Bryan Clayton, Vice President, Strategic Solutions
On October 25, I presented a webinar to discuss IRT terminology, SDLC methodologies and how different approaches can save time, risk and cost.
Though they may seem similar, customized and configurable systems are quite different. Each approach presents its own set of challenges. Before I started my main presentation, I polled the audience to find out what kind of IRT system they currently work with. Below are the results from that poll:
Not surprisingly, the largest percentage fell under 80% configurable/20% customized, which is what we see most commonly across all our clients. For many years in the IRT world, we have been searching for the elusive 100% customizable IRT system. However, more and more of us are starting to realize that system does not exist.
Before moving on to clarifying IRT terms we hear often, I asked the audience to participate in an exercise to better understand how to interpret requirements and the difference on the ground between customization and configuration. When we spend our time on customization and specification documentation and don’t allow our customers see what we’re working on in real time, our risk of getting it wrong is very high. You can watch the exercise in its entirety here at the 6:00 mark.
Demystifying IRT Terminology
Our industry, like many others, is full of acronyms. In our line of business, there are myriad terms used and many of them mean the same thing. I spent some time discussing and clarifying those terms.
IRT (Interactive Response Technology), IVRS (Interactive Voice Response Systems), IWRS (Interactive Web Response Systems) IxRS® and RTSM (Randomization and Trial Supply Management) – all mean the same thing.
Do not dates, stopping dates and DNX dates all mean the same thing: do not ship/dispense or stop shipping/dispensing. What isn’t always clear and a question I often get asked is is this the last day the drug can be dispensed or is this the first day the drug will not be dispensed? Without a clear answer to that question, there can be major implications.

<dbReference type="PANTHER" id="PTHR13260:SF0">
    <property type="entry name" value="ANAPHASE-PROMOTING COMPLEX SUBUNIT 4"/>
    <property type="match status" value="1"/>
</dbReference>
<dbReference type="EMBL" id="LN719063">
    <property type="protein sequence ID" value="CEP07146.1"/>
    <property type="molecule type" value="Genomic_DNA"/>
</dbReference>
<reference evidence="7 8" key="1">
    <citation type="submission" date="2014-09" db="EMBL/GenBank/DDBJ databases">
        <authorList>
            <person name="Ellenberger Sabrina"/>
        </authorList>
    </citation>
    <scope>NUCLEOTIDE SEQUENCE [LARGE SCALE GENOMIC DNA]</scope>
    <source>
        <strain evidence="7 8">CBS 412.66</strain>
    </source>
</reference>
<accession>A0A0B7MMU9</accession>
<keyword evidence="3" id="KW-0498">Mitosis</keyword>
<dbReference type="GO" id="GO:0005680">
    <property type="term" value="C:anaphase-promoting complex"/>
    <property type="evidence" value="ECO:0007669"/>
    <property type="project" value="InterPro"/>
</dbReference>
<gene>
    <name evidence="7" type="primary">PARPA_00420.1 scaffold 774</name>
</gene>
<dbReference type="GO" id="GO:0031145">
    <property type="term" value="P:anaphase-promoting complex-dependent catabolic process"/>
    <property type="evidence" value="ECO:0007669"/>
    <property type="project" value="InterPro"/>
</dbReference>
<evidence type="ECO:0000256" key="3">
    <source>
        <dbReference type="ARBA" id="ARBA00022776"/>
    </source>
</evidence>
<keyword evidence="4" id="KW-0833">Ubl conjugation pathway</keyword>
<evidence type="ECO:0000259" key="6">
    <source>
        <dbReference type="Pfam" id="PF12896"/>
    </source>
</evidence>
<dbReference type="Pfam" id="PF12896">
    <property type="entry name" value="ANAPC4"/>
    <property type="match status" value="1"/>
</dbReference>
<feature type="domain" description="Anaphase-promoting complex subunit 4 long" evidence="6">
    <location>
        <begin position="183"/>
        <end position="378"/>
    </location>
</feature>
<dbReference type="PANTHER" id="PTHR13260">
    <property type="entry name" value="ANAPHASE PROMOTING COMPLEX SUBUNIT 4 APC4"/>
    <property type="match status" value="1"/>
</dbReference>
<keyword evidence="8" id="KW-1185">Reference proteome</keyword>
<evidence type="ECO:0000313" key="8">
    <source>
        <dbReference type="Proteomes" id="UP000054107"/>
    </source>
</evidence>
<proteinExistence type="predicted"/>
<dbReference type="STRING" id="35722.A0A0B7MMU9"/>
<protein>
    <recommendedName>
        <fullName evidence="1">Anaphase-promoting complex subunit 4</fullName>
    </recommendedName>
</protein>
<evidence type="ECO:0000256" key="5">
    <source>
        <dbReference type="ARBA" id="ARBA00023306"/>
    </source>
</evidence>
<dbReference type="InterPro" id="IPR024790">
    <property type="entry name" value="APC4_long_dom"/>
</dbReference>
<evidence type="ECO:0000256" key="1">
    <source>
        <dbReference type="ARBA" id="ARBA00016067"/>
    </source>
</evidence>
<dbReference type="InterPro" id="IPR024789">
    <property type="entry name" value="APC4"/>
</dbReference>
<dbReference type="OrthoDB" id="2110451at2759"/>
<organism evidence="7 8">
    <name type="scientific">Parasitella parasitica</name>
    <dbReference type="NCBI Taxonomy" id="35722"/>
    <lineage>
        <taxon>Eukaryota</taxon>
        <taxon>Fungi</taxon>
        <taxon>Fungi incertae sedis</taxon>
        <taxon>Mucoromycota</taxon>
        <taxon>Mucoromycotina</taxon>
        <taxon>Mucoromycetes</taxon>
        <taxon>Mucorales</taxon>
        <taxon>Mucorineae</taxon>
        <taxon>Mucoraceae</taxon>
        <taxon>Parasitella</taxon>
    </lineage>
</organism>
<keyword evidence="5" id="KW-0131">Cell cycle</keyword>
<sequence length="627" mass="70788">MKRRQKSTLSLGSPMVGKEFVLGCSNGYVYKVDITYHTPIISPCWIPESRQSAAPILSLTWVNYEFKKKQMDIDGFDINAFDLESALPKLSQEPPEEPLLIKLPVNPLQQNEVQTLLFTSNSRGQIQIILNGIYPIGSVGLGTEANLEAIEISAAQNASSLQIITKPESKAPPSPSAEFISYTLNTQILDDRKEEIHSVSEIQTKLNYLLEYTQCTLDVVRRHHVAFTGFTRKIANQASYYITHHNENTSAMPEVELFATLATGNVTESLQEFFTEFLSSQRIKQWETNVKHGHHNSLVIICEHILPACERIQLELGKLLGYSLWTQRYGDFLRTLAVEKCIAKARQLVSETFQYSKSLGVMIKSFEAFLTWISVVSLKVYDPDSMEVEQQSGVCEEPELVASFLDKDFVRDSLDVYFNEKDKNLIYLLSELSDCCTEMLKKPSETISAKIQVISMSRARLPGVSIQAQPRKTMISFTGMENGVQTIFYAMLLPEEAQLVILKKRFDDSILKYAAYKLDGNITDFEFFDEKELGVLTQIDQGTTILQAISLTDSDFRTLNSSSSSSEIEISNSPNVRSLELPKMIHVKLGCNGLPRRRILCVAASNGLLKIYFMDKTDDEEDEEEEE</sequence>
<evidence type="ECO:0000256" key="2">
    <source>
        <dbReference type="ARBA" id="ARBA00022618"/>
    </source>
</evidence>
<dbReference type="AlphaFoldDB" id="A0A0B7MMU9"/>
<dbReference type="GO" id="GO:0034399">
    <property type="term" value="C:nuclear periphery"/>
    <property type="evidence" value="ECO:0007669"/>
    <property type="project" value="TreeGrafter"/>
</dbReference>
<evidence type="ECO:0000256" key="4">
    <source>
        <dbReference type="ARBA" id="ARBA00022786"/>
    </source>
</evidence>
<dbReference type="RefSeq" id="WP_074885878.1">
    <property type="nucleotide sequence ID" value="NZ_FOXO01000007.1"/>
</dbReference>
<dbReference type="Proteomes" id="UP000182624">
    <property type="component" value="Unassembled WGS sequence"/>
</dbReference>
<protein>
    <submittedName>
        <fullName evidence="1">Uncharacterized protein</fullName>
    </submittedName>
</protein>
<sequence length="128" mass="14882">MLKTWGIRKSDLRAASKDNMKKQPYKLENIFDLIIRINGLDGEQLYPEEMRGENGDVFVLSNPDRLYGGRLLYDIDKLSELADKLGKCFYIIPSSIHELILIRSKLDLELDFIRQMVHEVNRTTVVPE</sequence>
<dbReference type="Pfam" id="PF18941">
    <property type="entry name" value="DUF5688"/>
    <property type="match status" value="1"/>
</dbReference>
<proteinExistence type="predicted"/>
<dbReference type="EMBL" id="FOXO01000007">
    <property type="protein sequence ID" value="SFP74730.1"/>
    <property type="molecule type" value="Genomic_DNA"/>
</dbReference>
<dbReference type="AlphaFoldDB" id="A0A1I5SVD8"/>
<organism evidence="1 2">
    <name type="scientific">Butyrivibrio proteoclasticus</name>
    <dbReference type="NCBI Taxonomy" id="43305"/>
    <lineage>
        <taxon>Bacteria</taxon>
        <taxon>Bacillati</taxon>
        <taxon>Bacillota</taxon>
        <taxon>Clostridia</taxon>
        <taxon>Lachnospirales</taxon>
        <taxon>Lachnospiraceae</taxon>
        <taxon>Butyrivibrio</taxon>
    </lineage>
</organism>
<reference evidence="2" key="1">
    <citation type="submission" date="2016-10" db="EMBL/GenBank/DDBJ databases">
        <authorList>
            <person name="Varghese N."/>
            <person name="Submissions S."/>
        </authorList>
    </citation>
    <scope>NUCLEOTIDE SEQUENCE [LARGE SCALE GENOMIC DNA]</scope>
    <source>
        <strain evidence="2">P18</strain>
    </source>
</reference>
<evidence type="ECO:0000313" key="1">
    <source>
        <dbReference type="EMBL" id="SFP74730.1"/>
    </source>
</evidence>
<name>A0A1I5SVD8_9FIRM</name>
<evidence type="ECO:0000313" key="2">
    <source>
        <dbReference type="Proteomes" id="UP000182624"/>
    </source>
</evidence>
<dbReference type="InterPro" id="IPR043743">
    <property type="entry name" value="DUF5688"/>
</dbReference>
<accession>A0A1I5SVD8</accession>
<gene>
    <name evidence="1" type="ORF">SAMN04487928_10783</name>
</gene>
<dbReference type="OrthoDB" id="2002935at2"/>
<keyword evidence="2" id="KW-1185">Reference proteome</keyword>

Forecasting period, look ahead and short window are also analogous for describing re-supply strategies.
Configurable v. Customizable
That brings us to two of the most commonly used and misused descriptors for IRT functionality: configurable and customizable. A customized system is one with features or modifications that requires custom coding and/or implementation. A configurable system is one where you use existing tools within the system to change its behavior or features. Though they are similar, the key differences come down to time, cost and scalability.
A configurable system is designed to make the process of building an IRT system easier. Timelines are shorter, risks are reduced because configurations are pre-validated and reduced time to get a completed product, lowers cost. Since everyone wants to reduce time, risk and cost, why even consider customization? As we saw earlier through our audience polling question, most IRT systems are 80% configurable and 20% customized. This is often due to the system requiring some type of additional functionality that isn’t part of the configurable platform.
Clinical trials continue to become more complex, necessitating custom code or features. It is becoming increasingly common to integrate eClinical systems with third party systems, notably e-consent and patient engagement which require additional software development. The final and most exciting reason for customization is innovation. We all want to do something else to help to engage our patients, help create innovative trials and design the trials of the future.
If you decide to invest in a configurable system, make sure the provider can show you the configuration. Ask who does the configuration - a project manager, configuration engineer or a developer? If it is anyone other than a developer, ask if they can show you that configuration in real time. If it is a developer, ask if they configure by writing code or by using an interface. If it’s code, then it’s not configurable and will require additional testing. If it’s an interface, request to see the configuration in real time before making a decision.